SURPRISE, Ariz. (AP) — Matt Harrison had been throwing for a couple of months with no problems when he got to spring training, ready to come back after making only two starts for the Texas Rangers last season.
On the first day of full-squad workouts Thursday, the former All-Star left-hander had back stiffness that prevented him from throwing batting practice.
The Rangers planned an MRI for Harrison. The pitcher is also expected to return to Texas for an examination by the doctor who did two operations on his back last year when he was the team's opening day starter.
"There's obviously some concern there from what happened last year," Harrison said. "I just hope that it's not a serious issue and something I can take a few days down and stay on top of my core program and get right back out there, and hopefully that's the case. But it's not fair to say that I'm not worried about it, because I've had a lot of issues recently."
Harrison had also been scheduled to throw live BP on Tuesday, but the Rangers held him out of that as a precaution because of neck stiffness even though he still wanted to throw. He first felt the discomfort in his back a day later, and it was worse when he woke up Thursday.
"I'm not going to argue with them this time, especially because I know how it ended up last year, having surgery," he said. "I may have pushed it too far last year. So we're still in spring training, and get it taken care of now."
General manager Jon Daniels said Harrison "won't be doing any baseball activities," but can still do his core program and back strengthening work.
Harrison was examined Thursday at camp by team physician Dr. Keith Meister, and is expected to go home to see Dr. Drew Dossett on Monday.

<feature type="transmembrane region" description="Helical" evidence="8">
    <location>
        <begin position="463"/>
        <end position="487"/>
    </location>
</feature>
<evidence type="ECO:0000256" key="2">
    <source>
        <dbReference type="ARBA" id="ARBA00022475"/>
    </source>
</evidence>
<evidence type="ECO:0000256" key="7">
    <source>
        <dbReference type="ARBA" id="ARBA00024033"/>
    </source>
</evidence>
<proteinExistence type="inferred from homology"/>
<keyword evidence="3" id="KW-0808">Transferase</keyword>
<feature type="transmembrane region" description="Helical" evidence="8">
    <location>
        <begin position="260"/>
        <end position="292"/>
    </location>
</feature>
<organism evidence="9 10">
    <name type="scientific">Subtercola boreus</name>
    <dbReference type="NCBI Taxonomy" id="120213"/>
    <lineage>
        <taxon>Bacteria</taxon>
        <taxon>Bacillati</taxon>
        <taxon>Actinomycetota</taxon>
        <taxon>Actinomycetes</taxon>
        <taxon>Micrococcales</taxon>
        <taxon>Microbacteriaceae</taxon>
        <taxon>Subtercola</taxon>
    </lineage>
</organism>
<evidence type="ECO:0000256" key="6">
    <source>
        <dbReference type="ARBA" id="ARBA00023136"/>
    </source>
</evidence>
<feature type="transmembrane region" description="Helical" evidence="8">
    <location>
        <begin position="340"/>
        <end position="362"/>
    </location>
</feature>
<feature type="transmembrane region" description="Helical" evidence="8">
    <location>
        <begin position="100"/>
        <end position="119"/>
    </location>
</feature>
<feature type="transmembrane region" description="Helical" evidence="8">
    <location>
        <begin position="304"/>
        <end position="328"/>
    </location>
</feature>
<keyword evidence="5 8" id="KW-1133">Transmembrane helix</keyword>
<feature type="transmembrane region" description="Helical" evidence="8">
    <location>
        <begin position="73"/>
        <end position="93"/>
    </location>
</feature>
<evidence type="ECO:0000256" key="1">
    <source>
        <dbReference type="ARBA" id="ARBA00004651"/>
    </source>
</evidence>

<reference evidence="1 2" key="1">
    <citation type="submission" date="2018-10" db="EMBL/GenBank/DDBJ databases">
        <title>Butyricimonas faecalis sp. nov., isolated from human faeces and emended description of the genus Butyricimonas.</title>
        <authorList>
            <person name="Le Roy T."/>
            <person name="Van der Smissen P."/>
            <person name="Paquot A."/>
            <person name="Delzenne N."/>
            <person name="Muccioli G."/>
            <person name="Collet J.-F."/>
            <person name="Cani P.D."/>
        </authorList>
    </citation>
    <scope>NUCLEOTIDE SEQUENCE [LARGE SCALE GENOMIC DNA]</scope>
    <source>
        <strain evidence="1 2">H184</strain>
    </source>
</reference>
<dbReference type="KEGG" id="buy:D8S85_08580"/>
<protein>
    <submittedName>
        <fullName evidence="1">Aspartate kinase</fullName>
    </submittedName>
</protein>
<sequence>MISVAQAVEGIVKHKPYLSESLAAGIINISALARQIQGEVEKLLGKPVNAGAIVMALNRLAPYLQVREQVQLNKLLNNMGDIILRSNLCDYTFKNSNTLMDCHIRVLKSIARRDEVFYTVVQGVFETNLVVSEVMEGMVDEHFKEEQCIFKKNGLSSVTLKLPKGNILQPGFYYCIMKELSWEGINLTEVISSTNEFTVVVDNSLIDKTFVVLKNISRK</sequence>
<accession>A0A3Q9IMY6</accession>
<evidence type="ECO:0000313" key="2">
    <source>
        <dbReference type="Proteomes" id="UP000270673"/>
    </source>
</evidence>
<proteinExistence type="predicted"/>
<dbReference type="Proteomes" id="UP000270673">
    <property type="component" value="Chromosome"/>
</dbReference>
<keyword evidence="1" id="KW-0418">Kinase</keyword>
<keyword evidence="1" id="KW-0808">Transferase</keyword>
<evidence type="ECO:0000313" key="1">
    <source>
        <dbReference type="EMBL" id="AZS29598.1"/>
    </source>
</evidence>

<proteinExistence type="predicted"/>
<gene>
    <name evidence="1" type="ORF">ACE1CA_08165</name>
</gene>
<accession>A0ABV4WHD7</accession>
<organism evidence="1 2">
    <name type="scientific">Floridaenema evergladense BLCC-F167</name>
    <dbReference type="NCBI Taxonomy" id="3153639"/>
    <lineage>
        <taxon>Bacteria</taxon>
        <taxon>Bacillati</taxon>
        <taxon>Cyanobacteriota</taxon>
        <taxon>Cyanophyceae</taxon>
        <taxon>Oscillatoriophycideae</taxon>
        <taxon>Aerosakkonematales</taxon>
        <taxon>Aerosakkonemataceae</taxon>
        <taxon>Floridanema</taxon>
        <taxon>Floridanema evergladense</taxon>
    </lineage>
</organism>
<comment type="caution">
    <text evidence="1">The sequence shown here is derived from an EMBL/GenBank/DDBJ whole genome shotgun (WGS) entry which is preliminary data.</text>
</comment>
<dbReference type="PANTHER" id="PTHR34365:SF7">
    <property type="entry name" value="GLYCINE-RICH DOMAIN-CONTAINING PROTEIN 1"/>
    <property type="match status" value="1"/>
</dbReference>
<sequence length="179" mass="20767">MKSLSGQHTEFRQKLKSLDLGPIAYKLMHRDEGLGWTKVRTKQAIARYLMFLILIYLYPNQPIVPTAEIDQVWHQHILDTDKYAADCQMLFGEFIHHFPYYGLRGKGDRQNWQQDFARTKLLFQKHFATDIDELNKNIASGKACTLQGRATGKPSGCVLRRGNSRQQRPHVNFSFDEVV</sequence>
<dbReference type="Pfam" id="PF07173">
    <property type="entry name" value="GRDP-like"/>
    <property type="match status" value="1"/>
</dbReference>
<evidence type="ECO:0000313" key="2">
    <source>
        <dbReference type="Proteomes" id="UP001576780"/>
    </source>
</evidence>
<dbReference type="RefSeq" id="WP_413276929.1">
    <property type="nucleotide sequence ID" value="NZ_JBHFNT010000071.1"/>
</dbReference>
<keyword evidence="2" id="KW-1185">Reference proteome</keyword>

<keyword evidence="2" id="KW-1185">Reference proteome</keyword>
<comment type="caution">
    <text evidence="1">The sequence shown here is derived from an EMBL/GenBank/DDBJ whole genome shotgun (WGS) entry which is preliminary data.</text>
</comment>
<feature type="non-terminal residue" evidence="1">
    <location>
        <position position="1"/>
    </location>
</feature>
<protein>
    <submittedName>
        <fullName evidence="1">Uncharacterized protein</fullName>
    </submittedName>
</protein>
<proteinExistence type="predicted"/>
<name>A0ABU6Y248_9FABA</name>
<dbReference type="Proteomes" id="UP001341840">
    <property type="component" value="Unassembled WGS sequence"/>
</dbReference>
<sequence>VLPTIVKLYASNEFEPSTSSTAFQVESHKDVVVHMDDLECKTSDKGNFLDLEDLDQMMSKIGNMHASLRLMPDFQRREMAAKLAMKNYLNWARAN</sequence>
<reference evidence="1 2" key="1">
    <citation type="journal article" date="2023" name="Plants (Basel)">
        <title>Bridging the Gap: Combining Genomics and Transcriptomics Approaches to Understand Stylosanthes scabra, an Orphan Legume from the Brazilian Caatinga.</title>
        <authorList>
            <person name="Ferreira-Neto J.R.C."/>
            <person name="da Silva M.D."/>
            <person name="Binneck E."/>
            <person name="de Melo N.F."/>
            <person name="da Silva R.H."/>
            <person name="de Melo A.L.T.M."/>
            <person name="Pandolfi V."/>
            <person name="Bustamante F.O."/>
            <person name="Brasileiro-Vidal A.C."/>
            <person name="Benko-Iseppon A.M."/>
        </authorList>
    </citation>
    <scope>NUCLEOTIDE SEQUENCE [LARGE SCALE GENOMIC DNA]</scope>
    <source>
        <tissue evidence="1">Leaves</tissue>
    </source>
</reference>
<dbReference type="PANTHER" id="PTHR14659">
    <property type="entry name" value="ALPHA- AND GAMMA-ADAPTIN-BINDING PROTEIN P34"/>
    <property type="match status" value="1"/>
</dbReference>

"Obviously you hope for the best, but after what he went through last year, there's a level of concern. I feel terrible for him," Daniels said. "Hopefully, this is just some kind of irritation involved with getting going, and he can push through it, prescribe some sort of medication or something like that and get him going."
The Rangers are already without lefty starter Derek Holland, who hasn't even made it to camp yet because he is still at home on crutches. Holland, who had a team-high 33 starts and career-high 213 innings last season, could miss more than half of this season after microfracture surgery on the left knee injured when he was tripped by his dog on the stairs at his home.
Harrison got a $55 million, five-year contract after winning 18 games for Texas and being an All-Star in 2012. He had never had any back issues before last spring, when he first felt something wrong while running. But he kept pushing through, and symptoms got worse.
Despite lower back soreness, Harrison made his first two starts. He lost both games, then got two epidural injections and a second opinion when he went on the disabled list before two operations in a matter of weeks.
The tightness Harrison is feeling this time is in the right side of his back.
"It's the first time I've felt it, since I had all the issues with the other side," he said.
Harrison said he's not sure if something just got irritated when he got to spring training and started going through fielding drills and other things that are part of spring training. But he said he felt nothing wrong on the field while going through any of those exercises.
"I felt 100 percent coming in here, but it's a little bit different," he said. "When you get out there and you start doing everything 100 percent, your adrenaline going, and so I really don't know what happened."
Notes: C Geovany Soto has soreness in his left Achilles, but is doing everything but run. While Daniels doesn't think it will be a long-term deal, Soto may not be ready to play in intrasquad games Monday and Tuesday. ... RH Tommy Hanson, who signed with the Rangers last week, threw five minutes in the bullpen and then faced hitters for 10 minutes. It was the second time he has thrown BP. Hanson said he feels good with some mechanical adjustments he's made. ... Yu Darvish, already tabbed the opening day starter, also threw live BP.